A field guidebook is in the works to highlight flowering plants in and around Ojibway Park.
Windsor artist Sarah Smitherman is using watercolour ink to illustrate the flora and envisions the book being pocket size when it eventually comes out.
She said she was inspired by a trip to Mount Rainier in Washington state and seeing illustrated identification guides for plants and wildlife.
“I do a lot of hiking and travelling and I’ve noticed gift shops around North America, United Space especially — they have books in their gift shops that are about the areas in their natural habitats,” said Smitherman.
Smitherman, a graphic designer who graduated from St. Clair College and is currently studying art at the University of Windsor, received a grant of nearly $2,500 from the City of Windsor’s arts and culture heritage fund to start the project.
She hopes to land similar grants in the future as she makes her way through populating the book with different flowering plants.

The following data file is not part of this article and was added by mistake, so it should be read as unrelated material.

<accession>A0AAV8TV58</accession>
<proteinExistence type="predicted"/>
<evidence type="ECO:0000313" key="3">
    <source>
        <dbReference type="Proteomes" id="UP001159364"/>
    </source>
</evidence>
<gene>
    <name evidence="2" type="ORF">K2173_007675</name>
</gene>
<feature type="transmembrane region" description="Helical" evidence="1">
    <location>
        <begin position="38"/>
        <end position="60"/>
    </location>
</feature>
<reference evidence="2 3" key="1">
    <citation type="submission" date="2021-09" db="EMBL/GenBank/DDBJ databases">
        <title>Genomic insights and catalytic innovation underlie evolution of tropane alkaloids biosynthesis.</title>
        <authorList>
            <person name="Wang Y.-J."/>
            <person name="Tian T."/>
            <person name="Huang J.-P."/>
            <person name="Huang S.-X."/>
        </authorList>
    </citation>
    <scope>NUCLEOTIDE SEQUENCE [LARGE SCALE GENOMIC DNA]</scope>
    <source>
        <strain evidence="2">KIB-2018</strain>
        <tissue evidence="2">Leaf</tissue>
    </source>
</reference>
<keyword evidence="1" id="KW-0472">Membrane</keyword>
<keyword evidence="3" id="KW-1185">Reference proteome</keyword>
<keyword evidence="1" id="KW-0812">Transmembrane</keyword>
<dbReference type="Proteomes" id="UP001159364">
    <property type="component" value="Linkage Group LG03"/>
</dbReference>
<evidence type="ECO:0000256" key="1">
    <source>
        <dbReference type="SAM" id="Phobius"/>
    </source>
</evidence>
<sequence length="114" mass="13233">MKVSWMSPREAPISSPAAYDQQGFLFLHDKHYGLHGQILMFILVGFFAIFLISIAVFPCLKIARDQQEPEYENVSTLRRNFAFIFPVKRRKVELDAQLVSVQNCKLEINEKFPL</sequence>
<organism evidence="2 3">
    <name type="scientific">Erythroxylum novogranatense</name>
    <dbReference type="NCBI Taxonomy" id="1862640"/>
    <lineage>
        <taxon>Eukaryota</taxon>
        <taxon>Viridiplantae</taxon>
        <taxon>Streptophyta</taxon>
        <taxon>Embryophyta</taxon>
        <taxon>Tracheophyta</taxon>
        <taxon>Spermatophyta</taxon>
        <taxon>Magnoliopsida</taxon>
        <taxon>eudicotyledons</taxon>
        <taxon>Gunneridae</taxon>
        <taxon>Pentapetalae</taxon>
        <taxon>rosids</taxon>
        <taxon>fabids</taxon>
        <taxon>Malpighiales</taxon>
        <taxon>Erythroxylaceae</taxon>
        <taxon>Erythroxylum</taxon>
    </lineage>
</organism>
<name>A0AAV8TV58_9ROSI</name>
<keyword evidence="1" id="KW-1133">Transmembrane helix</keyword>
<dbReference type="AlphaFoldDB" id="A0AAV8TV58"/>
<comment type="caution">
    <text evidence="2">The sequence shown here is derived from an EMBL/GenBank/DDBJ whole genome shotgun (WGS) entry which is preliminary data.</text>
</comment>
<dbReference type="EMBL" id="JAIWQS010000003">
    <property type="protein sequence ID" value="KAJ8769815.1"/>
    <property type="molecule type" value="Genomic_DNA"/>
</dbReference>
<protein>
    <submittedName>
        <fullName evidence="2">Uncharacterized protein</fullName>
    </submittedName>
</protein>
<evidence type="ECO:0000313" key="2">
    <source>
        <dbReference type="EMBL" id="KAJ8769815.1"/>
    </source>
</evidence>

“I do a bunch of different watercolour illustrations and I do enjoy doing a lot of floral illustrations and watercolour. So this is something I’m familiar with.”
She estimates there are anywhere between 200 and 250 different flowers in the Ojibway Park area, meaning the project is going to be a tedious and lengthy one — possibly taking as long as three years, depending on funding and Smitherman’s own schedule.
Smitherman said she’s starting the book by producing 10 watercolour ink illustrations for this round of funding. She hopes to receive additional funding for more images in the next round.
“I haven’t reached out to other artists. So far, I’m the only artist that’s working on this with illustrating the book,” however, Smitherman does say she’s “definitely open” to other artists contributing.
Windsor Morning7:25Ojibway flower guide
While she said she’d rather go into the field to see the flowers first hand, she’ll settle for working from photography.
“There’s a bunch of rare plants that I probably will not be able to find unless I spend a lot of time looking for them with specialists.”
Smitherman said she’s been in Windsor for roughly the past 15 years and enjoys spending time at Ojibway, calling it “one of those special spots for me.”
“It’s definitely a resource that Windsor does not have for that area. We have other books, but nothing specifically for flowering plants of Ojibway.”
When completed, she said she plans to donate the books to local library branches and hopes for it to be made available at the Ojibway Nature Centre.
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